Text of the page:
Illegal dumping in Seattle will now be monitored by surveillance cameras

Illegal dumping in Seattle will now be monitored by surveillance cameras
Illegal dumping in Seattle will now be monitored by surveillance cameras


UPDATED: 3 MARCH 2023 AT 4.40 PM

The city of Seattle spent $1.7 million in 2022 to clean up illegal dumping. Because of this and its impact on the environment, Seattle Public Utilities (SPU) has launched a new program aimed at curbing illegal dumping in the city.

“We want to educate people about the problems of illegal dumping,” Lee Momon, SPU Clean City Division Director told MyNorthwest. “We want people to understand the impact. We would initially issue a citation, but if it continues to happen, we may have to use fines and community service.”

The pilot program will use motion-activated cameras in West Seattle to see if they can deter people from dropping off unwanted possessions.

The first camera in the SPU pilot is located in the 7100 block of Detroit Ave SW near SW Myrtle St. Signage at the site notifies the public of the camera.

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“We are very pleased that SPU is taking steps to curb illegal dumping,” said Marc Sherman, vice president of Pacific Plumbing Supply Company. “The camera near our business is a welcome addition, as illegal dumping is a serious problem and safety issue for our employees and customers.”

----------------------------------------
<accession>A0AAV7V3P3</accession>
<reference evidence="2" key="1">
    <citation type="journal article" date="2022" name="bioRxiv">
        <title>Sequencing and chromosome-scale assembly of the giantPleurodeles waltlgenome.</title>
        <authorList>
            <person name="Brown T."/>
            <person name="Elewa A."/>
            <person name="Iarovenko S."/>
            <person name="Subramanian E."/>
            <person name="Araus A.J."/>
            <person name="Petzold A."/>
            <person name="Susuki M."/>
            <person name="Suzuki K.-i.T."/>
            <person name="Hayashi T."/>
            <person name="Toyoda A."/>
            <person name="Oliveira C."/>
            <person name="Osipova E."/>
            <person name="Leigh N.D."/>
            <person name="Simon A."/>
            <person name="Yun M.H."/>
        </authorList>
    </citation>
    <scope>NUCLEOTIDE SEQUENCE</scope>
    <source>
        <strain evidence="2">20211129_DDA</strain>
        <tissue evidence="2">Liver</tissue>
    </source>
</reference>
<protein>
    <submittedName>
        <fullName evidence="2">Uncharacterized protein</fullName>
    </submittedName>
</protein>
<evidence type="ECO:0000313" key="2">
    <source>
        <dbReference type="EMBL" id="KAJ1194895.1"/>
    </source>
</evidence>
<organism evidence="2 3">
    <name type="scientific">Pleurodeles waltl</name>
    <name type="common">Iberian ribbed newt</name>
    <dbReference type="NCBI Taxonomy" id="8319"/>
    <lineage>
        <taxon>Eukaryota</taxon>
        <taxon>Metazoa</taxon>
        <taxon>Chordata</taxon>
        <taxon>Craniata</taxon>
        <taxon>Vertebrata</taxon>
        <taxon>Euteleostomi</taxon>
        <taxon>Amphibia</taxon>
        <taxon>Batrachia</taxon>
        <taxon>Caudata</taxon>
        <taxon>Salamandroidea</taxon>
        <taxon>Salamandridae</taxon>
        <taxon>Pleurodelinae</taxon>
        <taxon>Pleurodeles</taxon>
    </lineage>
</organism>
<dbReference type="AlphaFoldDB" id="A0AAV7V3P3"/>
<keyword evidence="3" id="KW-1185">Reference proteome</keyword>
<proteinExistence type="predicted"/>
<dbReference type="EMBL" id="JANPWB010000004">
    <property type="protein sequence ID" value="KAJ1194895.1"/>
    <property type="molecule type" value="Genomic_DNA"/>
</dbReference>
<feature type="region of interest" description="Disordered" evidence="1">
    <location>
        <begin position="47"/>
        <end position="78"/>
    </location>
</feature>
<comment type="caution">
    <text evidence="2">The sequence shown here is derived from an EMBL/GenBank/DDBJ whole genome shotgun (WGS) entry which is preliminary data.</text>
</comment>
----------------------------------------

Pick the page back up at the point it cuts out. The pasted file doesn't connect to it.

SPU expects to deploy at least one more camera on city-owned land, with a high frequency of illegal dumping, by the end of the year.

Images will be transferred from the camera to a secured file. Images will be deleted and/or edited to protect the privacy of those not involved in illegal dumping.

“This pilot reflects several of our key priorities – focusing on equity and accountability, creating efficiencies, responsible use of technology and improving our city for all residents,” said Chief Operating Officer Marco Lowe.

Lowe said the city will monitor the results to make adjustments and improve service.

Last year, nearly 2 million pounds of illegally dumped trash was collected.

“When things like televisions, computers, furniture, tires, construction waste, yard waste, solvents and other potentially hazardous liquids are dumped on roadsides, streets and alleys, it affects us all,” Momon said. “It burdens taxpayers and neighbors and creates unsafe, unhealthy and unsightly conditions for the community.”

Click here for more information on SPU transfer stations where items can be dropped off for a fee.

The community can help the utility by reporting illegal dumping using the Find It, Fix It mobile app. They can also call (206) 684-7587 to report problems on public property. For language interpretation, call (206) 684-3000.

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